Solar Farms in South Africa
The growth of Solar Farms in South Africa has been very rapid. There are now over 15 major solar power projects that are connected to the National Grid and hundreds more independent power producers.
When we consider the effect of the debilitating loadshedding schedule on our economy – the prospect of an alternative power source could be a start to solving our problems. Solar Farms could play an important role in South Africa’s expanding electricity demands especially with our abundance of sunshine!
The Impacts of Solar Farms in South Africa
So what are the possible impacts of huge Solar Power Plants apart from the generation of clean, sustainable electricity for South Africa?
Positive Impacts of Solar Farms
Solar farms could have several positive impacts on communities, such as job creation and boosting economic activity.
Potential Negative Impacts of Solar Farms
However, there are also some potential negative impacts, such as changes in property values, degradation of the local environment and the loss of agricultural land.
Some of the main impacts both positive and negative are discussed below.
Solar Farms and the Impact on Property Values.
Many studies have been done in the United States on the impact of Solar Farms on property values. In one study 1.8 million home sales near solar farms were analysed. In some states, there was a drop in the average property value of about 5% but in others, the changes in property value was considered insignificant. The consensus was that the change in property values was very complex and dependent on many factors including the size and location of the solar farm, the quality of the surrounding environment, inflation, and the demographics of the local community. To isolate just one factor such as proximity to a Solar Farm and ascertain the effect of that one factor would need much more research. An additional factor that needs to be considered is the effect of an increase in local controversy surrounding a Solar project that could lead to larger decreases in property values.
Impact on job creation and economic activity.
Situated in Dibeng Northern Cape the Sishen Photovoltacic plant has a forecast annual generation of 216 GWh. This makes it Africa’s highest-producing Solar Farm. During construction of this Solar Farm generated millions of man-hours and more than 3,700 man/days/month with 94% of construction workers from South Africa.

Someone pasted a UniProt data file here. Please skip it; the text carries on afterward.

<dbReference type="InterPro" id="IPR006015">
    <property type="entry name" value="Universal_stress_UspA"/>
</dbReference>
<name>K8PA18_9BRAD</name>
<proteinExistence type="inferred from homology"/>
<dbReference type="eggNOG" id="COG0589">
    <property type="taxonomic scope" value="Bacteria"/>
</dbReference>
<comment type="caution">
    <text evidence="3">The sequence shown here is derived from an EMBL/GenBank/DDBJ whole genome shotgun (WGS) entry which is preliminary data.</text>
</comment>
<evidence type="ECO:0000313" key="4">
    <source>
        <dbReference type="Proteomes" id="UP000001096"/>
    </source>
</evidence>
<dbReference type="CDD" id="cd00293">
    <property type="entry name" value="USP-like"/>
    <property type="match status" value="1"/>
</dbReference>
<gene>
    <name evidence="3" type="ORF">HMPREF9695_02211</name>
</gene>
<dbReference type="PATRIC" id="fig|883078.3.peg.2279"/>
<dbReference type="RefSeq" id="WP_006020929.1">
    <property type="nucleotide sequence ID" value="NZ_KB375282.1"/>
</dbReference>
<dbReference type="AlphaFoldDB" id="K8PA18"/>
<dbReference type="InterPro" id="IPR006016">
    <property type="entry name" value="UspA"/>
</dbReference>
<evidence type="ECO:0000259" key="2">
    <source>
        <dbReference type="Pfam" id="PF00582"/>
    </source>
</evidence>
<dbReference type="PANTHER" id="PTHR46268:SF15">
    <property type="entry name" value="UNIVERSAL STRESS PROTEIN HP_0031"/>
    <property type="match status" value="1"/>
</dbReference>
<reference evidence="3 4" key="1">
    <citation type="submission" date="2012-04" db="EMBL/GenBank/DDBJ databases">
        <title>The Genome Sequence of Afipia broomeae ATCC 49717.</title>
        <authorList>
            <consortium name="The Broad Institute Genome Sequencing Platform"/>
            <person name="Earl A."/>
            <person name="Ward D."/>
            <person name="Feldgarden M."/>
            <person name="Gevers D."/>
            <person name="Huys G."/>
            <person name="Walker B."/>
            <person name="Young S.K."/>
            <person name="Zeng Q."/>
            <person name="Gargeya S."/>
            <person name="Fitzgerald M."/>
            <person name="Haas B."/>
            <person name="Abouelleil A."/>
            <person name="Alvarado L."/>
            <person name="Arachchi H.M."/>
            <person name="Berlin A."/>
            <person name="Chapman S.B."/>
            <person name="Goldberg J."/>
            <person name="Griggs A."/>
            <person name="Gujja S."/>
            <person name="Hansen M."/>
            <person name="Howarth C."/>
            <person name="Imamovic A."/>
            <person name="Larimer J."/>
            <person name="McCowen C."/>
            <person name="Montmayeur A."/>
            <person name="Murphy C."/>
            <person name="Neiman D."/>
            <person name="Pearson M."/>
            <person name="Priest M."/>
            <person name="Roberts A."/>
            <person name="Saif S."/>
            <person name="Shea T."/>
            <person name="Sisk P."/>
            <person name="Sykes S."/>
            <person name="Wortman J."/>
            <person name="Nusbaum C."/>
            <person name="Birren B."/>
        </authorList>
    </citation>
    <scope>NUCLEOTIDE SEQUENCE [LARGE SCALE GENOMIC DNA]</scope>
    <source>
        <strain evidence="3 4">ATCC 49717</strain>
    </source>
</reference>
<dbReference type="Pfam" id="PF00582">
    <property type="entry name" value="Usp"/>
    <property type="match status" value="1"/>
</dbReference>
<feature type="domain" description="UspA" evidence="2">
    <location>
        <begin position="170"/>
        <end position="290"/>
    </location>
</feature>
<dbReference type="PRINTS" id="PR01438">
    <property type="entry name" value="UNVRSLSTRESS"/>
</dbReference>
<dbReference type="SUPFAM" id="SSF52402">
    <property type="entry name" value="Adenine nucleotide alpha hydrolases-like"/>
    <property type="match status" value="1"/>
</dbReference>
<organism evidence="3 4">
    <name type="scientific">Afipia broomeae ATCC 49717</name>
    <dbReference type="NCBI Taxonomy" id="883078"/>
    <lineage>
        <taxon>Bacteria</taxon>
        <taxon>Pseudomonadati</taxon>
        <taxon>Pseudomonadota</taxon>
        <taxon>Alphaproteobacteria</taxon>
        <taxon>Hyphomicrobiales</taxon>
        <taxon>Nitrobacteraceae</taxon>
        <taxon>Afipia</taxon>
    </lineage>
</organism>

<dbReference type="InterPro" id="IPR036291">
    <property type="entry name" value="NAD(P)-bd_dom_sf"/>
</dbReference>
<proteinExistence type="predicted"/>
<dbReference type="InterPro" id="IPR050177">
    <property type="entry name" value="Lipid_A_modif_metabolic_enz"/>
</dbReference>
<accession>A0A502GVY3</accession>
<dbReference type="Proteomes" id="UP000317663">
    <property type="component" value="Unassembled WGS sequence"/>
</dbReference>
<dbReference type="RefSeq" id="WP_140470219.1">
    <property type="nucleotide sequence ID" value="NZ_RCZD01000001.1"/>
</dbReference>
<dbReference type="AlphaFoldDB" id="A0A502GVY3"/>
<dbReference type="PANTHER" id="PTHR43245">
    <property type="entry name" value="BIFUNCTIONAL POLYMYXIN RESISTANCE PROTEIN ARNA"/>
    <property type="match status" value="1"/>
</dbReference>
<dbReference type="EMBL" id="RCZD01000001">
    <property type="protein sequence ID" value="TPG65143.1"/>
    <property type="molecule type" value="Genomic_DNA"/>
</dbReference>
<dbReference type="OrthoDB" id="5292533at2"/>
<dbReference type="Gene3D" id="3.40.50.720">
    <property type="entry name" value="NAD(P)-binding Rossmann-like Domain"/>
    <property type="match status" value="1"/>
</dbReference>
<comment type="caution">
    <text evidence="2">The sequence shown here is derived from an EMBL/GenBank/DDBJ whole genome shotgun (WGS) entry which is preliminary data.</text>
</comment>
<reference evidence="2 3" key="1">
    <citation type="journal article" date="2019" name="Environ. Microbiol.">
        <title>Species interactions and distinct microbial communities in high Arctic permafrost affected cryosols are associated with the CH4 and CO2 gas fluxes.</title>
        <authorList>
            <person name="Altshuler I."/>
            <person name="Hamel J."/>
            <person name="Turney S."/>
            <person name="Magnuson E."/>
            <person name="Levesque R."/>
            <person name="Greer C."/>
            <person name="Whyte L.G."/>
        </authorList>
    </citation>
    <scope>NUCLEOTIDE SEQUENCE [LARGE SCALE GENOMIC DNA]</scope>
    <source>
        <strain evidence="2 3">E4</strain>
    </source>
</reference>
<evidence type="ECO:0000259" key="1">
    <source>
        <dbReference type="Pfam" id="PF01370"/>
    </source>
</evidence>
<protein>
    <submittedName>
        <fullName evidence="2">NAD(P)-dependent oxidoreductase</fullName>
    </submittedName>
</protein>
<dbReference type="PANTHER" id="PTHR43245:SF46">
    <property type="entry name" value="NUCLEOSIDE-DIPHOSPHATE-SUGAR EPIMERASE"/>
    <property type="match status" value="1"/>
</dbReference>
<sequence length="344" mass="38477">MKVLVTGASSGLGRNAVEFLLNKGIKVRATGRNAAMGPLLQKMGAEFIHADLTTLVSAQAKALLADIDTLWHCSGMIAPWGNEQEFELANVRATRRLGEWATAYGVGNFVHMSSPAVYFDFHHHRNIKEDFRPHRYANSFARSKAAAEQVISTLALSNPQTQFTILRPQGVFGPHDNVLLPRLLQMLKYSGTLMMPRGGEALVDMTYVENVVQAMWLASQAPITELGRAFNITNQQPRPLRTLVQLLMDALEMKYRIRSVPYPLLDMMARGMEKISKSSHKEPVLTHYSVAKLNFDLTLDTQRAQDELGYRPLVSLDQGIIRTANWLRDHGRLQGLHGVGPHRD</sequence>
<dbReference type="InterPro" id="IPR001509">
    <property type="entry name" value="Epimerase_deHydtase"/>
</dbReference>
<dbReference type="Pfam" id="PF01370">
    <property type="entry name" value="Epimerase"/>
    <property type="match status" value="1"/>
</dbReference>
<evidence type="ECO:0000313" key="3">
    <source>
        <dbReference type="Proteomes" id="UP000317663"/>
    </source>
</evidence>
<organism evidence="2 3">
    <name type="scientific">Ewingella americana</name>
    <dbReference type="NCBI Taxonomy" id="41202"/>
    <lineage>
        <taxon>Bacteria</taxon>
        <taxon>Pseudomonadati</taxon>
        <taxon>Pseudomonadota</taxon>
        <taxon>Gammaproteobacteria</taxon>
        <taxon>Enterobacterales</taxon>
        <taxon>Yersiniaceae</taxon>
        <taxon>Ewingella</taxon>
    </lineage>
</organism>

A second project, Solar Capital De Aar Project, is situated 6km outside the town of De Aar also in the Northern Cape. During construction several the local community were offering employment opportunities. In addition, many indirect jobs were created or sustained at local manufactures and supplies through the project and its contractor’s procurement of goods and services. What De Aar residents have found, however, was that job opportunities in the region have increased, as has economic activity – but not necessarily due to the construction, which did create only temporary jobs. A small number of people were provided with long-term employment in the operation and maintenance of the plant. So, it would seem that whilst a Solar Farm is being constructed the local communities benefit in terms of local job opportunities. However, once the plant is up and running these opportunities are not sustained.
Impact for investing in socio-economic development.
Longer-term benefits for the local communities are exhibited in some of the larger Solar Plants. These power plants put aside a percentage of total project income to support enterprise development and socio-economic development. These community trusts invest in scholarships for students to qualify as technicians who will run the green power projects of the future.
Impact – protection of the local environment.
New Southern Energy (NSE), a South African renewable energy company, has built Africa’s first floating solar farm near Franschhoek, in the Western Cape. The facility creates 60 KW of clean energy and reduces evaporation from the nearby dam, allowing more area to be used for cultivation. This technology decreases the Solar farm’s reliance on the electricity grid by providing clean, affordable energy while also minimizing evaporation and conserving water. As a result, the company will save money in the long run, resulting in a business that is not just ecologically sustainable, but also financially sustainable. This research examined some of the most pressing sustainability concerns in agriculture and the economy today and attempted to identify answers.
Kathu Solar Park is located in the town of Kathu in the Northern Cape Province. With a capacity of 100MW the project supplies enough power to support 179 000 SA homes. The plant’s construction began in May 2016 and it entered commercial operation in January 2019, with a 30-year operational life. The park is expected to reduce carbon dioxide emissions by six million tons over the next 20 years. In addition, it has introduced a program to protect endangered and vulnerable plant species. A total of 3,345 plants were moved to another location as part of the initiative of protecting the local environment.
It is estimated that if the existing Solar Farms were included in the National Grid in a sustainable way solar generated power would be able to meet almost 40% of the country’s energy needs. Currently coal is by far the major energy source for South Africa’s electricity, supplying around 80% of the country’s energy. Nuclear power production is only about 3%. So, the need for alternative energy generation is vital. It is also clear that the impact of solar farms on communities is complex with many benefits and drawbacks. However, with further studies these drawbacks could be minimised.